Saturday, March 7, 2015

Foot Problems and Stress Management

The most effective way I have found to manage stress, anxiety and depression is to get a lot of exercise. That's completely in line with what the cardiac rehab folks want you to do to get back you heart function, get rid of plaque buildup, tone the muscles and reduce your chances of a recurrence.

So a couple of weeks ago I was chugging along on the treadmill at cardiac rehab and it felt so good that I decided to try jogging a bit. Being able to hold myself up with my arms would make the impact more gentle on my feet. I did a couple of intervals of 1 minute on 1 minute off jogging. This evidently was the very repetitive minor trauma that can lead to Charcot Foot, "...most commonly due to diabetic neuropathy." Well, I have the neuropathy but not the diabetes. (Serum glucose 79). Although a lot of my symptoms present as diabetes, and each doc I see asks if I have ever been diagnosed with diabetes, I do not have diabetes.

When the podiatrist explained that not treating this could lead to amputation, I got to practice my "learned optimism," that we were going over in Stress Management. "I'm so glad you caught this early," I found myself saying. The X-rays did not show any evidence of neuropathic arthropathy.

The repetitive trauma opened up a lesion on my left sole where a callus had built up, and then the wound got infected. I went through a couple of courses of antibiotics, which cleared up the infection, but the wound did not heal. The podiatrist took a look, shaved off some excess callus, and put me in a boot.
It's a cumbersome thing with an air bag that you inflate to immobilize the foot but still allow some walking about. I thought I could row with it, but that was awkward. So I took an old Teva and hollowed out a relief so the wound would not be pressured.

Well, no. That's not a good idea. The podiatrist wants me in the boot exclusively. Only out to sleep and to shower. The doc fashioned a cushion with a cutout where the lesion would not press on the innersole of the boot, and some of the sole itself was removed to leave a pocket. The cushion has one sticky side, which he attached to my foot to prevent sliding. The doc gave me extra cushion material, so I assumed that I should change the cushion each time I showered and changed the bandage. The first time, however, some skin came off with the cushion and left a bloody cut. Linda is getting good at bandaging.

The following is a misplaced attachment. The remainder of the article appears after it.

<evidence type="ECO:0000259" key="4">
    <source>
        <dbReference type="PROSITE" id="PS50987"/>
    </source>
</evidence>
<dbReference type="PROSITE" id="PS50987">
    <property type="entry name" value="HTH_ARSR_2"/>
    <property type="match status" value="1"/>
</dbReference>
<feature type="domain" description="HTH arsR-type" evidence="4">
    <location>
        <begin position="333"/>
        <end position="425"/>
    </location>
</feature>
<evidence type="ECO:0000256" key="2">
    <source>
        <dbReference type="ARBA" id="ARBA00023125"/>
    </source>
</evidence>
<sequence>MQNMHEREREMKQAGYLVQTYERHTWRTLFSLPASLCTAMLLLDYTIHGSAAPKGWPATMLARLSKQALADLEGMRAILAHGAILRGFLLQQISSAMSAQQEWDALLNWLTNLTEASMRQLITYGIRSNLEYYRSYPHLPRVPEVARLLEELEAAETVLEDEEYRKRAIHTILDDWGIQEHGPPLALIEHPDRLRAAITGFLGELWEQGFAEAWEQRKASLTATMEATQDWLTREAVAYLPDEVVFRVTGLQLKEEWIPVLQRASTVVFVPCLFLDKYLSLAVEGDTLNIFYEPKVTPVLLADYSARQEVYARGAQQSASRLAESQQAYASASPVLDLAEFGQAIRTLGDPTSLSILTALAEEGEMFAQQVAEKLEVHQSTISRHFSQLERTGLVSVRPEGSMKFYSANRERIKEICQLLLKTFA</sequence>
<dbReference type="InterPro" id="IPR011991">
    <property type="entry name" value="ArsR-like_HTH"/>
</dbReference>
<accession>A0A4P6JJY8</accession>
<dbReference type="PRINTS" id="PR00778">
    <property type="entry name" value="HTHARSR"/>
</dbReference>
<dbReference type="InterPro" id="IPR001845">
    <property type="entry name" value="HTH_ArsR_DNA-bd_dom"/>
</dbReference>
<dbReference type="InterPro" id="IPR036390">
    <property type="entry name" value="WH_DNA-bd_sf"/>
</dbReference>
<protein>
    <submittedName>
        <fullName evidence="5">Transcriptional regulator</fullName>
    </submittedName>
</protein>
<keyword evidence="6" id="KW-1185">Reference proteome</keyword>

I'm trying to be positive about this, but 6-9 months in the boot is not pleasant to anticipate. Better than amputation, though. How to manage the stress of a long-term disability? That's what the stress management class is working on.

Here is a good summary of Martin Seligman's Learned Optimism

Each time a worrisome thought comes along, I think of something else and relax my shoulders. We are going to work on other stress reduction techniques next week.

It will be a challenge to find an exercise l can do with this boot.

4 comments:

Ron Manganiello said...

David - I'm sorry to hear about your setback. Sounds like you are doing everything you can with your body/mind to heal from this new challenge. I am routing for you!

BTW, I just returned from Oaxaca late last night. 5 hour Bike Recycle Vermont Board of Directors meeting today. I was worried that I'd have trouble focusing but it was great to see everyone after 3 months absence and I'm very excited about the new incarnation of BRV and Old Spokes Home.

All the best,
Ron

MBC said...

H,
But think of the good news.

You got the infection cleared up.
You don't have diabetes (not that you did).
You've eliminated the business with the Teva
You can get around pretty well on that boot. I'm guessing that not so long ago you would have been "in plaster" (ATS) or laid up in bed. Also . . .
Daylight saving time starts tonight; the forsythia is out in Atlanta; daffodils, too. Despite it being 26 degrees a couple of days ago!

Call me up and ask me about my car.
H

Beth said...

Aaarrrgg! Been there, done that. I have complete and total empathy. Was in a boot and full leg brace for a few months with my broken leg/foot. Couldn't take the brace off for sleeping. Stacie was in a boot for weeks following foot surgery just a few months ago. So today we are gathering for Stevens 51st and we will raise a glass to your health and rapid recovery. Being a tad older, I get to say, patience and then take a breath and gather more patience. Love you so much my dear cuz, please take special good care of you. Kisses and hugs to you and your gorgeous darling Linda.

Liz West said...

Drat! That is discouraging. When I was having my radiation/chemo/surgery treatments, I decided that as long as I was stuck at home I might as well learn something. So I signed up for lynda.com and took several photoshop courses. They have interesting courses on many topics, and you work at your own pace. That not only kept my mind occupied, but also left me with a great sense of satisfaction once I had my life back but realized that I also had several new skills.